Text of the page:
Recently, I have listened again -- with overwhelming emotion -- to King's recorded speeches, and as I recalled the violent passions that often greeted them, I wondered how the message could have sounded strange and alien to so many at the time. For there is nothing foreign about King and his dream. Although the methods were those of Gandhi, and although the underpinnings were from the prophets of Israel and the Christian church, the message itself was profoundly American. As King said from the steps of the Lincoln Memorial, "It is a dream deeply rooted in the American dream . . . that all men are created equal."
And now at last America embraces King as one of its own heroes.
I remember Martin as a fellow classmate at Morehouse College. He was a regular fellow though he enjoyed a bit of status even then as an ordained Baptist preacher. When we would meet by chance as I returned from track practice, he would always ask how I had done. His interest was warm and genuine.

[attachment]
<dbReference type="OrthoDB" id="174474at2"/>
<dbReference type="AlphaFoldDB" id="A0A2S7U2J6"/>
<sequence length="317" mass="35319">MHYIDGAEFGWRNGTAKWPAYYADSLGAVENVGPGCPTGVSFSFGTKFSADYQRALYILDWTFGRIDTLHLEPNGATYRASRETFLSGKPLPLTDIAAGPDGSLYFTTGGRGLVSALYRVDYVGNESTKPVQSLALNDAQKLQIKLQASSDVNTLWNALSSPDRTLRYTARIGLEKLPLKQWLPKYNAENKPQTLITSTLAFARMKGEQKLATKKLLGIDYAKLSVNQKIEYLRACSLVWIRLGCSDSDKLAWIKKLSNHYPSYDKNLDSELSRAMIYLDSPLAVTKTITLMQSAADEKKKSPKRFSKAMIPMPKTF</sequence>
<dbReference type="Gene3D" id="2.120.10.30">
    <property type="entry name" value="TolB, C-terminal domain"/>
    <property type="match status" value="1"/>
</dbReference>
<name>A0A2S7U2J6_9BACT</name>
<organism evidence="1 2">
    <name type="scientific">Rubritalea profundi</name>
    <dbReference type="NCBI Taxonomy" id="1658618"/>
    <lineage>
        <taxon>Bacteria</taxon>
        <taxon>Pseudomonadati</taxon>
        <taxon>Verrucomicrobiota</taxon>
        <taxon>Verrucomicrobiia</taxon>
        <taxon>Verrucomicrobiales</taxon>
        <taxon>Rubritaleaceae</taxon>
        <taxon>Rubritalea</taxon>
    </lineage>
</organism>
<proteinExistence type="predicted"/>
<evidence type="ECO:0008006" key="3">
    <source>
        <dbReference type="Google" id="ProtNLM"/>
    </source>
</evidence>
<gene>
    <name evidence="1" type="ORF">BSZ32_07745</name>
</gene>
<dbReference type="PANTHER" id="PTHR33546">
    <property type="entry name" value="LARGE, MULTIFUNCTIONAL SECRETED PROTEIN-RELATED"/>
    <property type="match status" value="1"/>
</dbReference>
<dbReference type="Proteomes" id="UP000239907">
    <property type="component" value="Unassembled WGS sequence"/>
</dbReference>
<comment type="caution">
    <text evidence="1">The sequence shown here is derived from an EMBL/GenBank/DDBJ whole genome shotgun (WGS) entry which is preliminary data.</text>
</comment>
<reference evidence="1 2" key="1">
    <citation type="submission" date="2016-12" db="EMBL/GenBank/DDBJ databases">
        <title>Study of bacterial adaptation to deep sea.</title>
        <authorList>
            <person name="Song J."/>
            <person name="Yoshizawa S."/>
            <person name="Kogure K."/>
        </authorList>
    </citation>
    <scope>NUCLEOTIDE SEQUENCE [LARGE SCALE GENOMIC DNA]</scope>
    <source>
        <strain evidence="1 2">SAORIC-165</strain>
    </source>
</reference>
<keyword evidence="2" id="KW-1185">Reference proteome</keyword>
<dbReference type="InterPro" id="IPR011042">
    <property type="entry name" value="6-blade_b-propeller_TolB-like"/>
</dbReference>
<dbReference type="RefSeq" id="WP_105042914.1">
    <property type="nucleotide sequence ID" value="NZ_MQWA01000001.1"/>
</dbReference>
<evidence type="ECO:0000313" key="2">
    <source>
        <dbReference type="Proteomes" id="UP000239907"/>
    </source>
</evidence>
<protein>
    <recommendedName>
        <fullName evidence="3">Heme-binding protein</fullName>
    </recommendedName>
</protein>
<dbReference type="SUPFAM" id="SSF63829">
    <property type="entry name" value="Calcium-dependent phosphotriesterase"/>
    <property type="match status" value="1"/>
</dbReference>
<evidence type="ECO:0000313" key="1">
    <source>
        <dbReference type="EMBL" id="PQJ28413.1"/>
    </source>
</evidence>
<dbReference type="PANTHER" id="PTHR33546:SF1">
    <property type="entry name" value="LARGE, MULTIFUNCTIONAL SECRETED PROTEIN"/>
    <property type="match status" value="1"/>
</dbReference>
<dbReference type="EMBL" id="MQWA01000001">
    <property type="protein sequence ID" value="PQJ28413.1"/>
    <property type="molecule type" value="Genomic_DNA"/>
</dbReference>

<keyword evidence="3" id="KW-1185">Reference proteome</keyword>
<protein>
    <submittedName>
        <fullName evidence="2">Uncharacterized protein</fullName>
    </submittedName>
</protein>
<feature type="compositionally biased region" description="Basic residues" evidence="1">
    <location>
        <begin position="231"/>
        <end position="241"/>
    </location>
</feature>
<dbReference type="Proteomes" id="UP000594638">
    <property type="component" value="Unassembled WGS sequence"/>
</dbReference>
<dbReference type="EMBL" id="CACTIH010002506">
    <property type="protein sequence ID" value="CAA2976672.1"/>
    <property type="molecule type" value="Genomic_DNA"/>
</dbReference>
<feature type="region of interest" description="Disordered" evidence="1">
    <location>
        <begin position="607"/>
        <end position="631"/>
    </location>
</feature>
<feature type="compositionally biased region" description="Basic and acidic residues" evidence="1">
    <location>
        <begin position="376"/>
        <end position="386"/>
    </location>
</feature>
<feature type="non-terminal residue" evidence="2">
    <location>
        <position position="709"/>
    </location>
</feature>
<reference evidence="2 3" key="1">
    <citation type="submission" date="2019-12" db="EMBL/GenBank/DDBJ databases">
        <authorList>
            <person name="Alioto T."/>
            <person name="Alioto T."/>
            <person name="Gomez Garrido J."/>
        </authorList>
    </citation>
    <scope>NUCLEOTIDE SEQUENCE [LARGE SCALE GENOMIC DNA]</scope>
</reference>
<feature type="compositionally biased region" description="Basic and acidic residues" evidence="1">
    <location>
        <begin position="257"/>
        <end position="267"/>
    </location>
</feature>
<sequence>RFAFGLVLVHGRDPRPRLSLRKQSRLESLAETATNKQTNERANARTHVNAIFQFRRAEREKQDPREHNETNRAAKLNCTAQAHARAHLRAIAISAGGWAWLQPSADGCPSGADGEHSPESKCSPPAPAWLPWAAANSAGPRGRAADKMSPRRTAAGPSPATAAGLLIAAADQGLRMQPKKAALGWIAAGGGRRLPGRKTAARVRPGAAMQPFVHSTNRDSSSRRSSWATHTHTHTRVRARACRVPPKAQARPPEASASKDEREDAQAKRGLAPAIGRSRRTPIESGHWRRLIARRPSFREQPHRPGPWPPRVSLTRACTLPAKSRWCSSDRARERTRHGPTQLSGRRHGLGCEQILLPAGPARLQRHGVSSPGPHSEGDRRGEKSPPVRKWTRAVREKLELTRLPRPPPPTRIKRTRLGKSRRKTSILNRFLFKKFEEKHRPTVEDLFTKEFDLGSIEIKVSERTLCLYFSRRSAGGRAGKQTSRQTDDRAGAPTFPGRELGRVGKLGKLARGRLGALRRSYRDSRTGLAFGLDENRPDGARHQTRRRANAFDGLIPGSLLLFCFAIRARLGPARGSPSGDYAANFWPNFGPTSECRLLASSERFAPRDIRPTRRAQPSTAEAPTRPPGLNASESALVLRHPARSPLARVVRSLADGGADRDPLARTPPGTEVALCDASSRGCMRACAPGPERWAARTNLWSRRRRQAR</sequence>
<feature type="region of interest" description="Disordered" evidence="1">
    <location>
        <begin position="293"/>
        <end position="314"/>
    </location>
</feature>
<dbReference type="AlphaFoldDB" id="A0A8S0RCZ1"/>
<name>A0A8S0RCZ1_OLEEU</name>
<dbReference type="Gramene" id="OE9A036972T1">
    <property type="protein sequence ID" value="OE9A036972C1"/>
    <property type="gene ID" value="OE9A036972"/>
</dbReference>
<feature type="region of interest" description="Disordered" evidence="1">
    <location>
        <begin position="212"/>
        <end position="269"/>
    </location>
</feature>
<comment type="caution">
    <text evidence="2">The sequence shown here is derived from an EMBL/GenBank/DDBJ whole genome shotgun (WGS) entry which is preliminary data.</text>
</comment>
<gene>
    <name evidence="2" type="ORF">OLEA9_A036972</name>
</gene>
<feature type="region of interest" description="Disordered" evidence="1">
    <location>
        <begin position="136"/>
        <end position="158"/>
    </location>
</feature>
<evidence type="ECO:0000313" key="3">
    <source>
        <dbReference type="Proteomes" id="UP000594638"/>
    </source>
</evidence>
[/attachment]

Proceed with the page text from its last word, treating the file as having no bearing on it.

During the height of the civil rights efforts in the '60s, Martin and his brother, A. D. King, would come to New York where I was working in the Brooklyn Public Library. We'd stay up all night, talking and eating and then, come early morning, I'd see King on some early-morning television show. I was always amazed by his energy and recuperative powers. He enjoyed a good joke and had a way of injecting humor to downplay the dangerous experiences he had been through.
How will I spend the holiday? It will be a very busy work day for me and my staff. This evening, there will be a benefit concert at the Warner Theater starring Jeffrey Osborne and Jennifer Holiday. Tomorrow morning, the mayor, the D.C. Council and Del. Walter Fauntroy will lead the annual city celebration at the Convention Center. From there the mayor will lead a symbolic march to the Martin Luther King Memorial Library for the unveiling of the large King mural by Don Miller.
As a black American from the South, and as one who knew Martin, I cannot express how proud I am to have a part in these historic events. Another man who will be filled with a quiet pride is my colleague and deputy city librarian, Larry Molumby. A white American from Richmond, he was a member of the Southern Christian Leadership Conference, a founder of a fair housing group and a seminary instructor who used the writings of King to teach future priests the imperative of racial justice.
On this day both of us will be going about our jobs as employees of the city, but we will be doing them with a deeply personal sense of what it means to live the dream of Martin Luther King.